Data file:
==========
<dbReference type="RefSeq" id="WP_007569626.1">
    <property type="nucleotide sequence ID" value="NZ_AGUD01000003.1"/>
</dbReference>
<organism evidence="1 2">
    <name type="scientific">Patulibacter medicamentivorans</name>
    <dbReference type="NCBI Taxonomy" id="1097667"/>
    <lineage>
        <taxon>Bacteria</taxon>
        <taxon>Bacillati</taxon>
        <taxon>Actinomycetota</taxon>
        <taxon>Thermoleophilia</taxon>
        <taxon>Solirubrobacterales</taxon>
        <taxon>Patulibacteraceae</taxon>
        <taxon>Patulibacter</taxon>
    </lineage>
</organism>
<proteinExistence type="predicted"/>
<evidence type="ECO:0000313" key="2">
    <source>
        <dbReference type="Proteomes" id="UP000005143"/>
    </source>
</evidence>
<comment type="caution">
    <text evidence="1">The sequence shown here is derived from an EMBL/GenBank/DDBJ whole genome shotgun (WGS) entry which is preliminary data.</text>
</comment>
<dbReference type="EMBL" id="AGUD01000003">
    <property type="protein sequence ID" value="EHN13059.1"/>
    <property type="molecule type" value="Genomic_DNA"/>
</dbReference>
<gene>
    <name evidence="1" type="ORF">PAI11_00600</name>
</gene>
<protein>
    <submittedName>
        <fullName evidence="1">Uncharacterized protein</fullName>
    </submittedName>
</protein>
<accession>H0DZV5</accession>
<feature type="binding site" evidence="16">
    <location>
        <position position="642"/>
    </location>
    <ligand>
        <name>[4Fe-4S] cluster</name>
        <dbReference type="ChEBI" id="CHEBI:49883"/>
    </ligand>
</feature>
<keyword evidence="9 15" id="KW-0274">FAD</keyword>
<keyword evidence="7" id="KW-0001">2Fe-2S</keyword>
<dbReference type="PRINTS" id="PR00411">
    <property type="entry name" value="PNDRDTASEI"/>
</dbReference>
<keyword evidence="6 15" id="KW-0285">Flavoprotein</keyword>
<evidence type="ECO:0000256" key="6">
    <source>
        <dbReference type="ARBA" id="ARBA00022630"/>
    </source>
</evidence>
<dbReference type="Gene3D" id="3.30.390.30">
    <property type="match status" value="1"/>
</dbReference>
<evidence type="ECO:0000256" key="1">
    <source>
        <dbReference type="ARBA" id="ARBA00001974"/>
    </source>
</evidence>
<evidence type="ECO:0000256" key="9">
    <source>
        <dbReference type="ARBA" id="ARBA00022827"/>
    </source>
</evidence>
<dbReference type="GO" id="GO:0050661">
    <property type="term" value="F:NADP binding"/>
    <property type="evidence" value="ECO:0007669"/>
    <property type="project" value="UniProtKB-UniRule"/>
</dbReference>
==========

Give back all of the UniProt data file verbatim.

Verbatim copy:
<dbReference type="RefSeq" id="WP_007569626.1">
    <property type="nucleotide sequence ID" value="NZ_AGUD01000003.1"/>
</dbReference>
<organism evidence="1 2">
    <name type="scientific">Patulibacter medicamentivorans</name>
    <dbReference type="NCBI Taxonomy" id="1097667"/>
    <lineage>
        <taxon>Bacteria</taxon>
        <taxon>Bacillati</taxon>
        <taxon>Actinomycetota</taxon>
        <taxon>Thermoleophilia</taxon>
        <taxon>Solirubrobacterales</taxon>
        <taxon>Patulibacteraceae</taxon>
        <taxon>Patulibacter</taxon>
    </lineage>
</organism>
<proteinExistence type="predicted"/>
<evidence type="ECO:0000313" key="2">
    <source>
        <dbReference type="Proteomes" id="UP000005143"/>
    </source>
</evidence>
<comment type="caution">
    <text evidence="1">The sequence shown here is derived from an EMBL/GenBank/DDBJ whole genome shotgun (WGS) entry which is preliminary data.</text>
</comment>
<dbReference type="EMBL" id="AGUD01000003">
    <property type="protein sequence ID" value="EHN13059.1"/>
    <property type="molecule type" value="Genomic_DNA"/>
</dbReference>
<gene>
    <name evidence="1" type="ORF">PAI11_00600</name>
</gene>
<protein>
    <submittedName>
        <fullName evidence="1">Uncharacterized protein</fullName>
    </submittedName>
</protein>
<accession>H0DZV5</accession>
<feature type="binding site" evidence="16">
    <location>
        <position position="642"/>
    </location>
    <ligand>
        <name>[4Fe-4S] cluster</name>
        <dbReference type="ChEBI" id="CHEBI:49883"/>
    </ligand>
</feature>
<keyword evidence="9 15" id="KW-0274">FAD</keyword>
<keyword evidence="7" id="KW-0001">2Fe-2S</keyword>
<dbReference type="PRINTS" id="PR00411">
    <property type="entry name" value="PNDRDTASEI"/>
</dbReference>
<keyword evidence="6 15" id="KW-0285">Flavoprotein</keyword>
<evidence type="ECO:0000256" key="6">
    <source>
        <dbReference type="ARBA" id="ARBA00022630"/>
    </source>
</evidence>
<dbReference type="Gene3D" id="3.30.390.30">
    <property type="match status" value="1"/>
</dbReference>
<evidence type="ECO:0000256" key="1">
    <source>
        <dbReference type="ARBA" id="ARBA00001974"/>
    </source>
</evidence>
<evidence type="ECO:0000256" key="9">
    <source>
        <dbReference type="ARBA" id="ARBA00022827"/>
    </source>
</evidence>
<dbReference type="GO" id="GO:0050661">
    <property type="term" value="F:NADP binding"/>
    <property type="evidence" value="ECO:0007669"/>
    <property type="project" value="UniProtKB-UniRule"/>
</dbReference>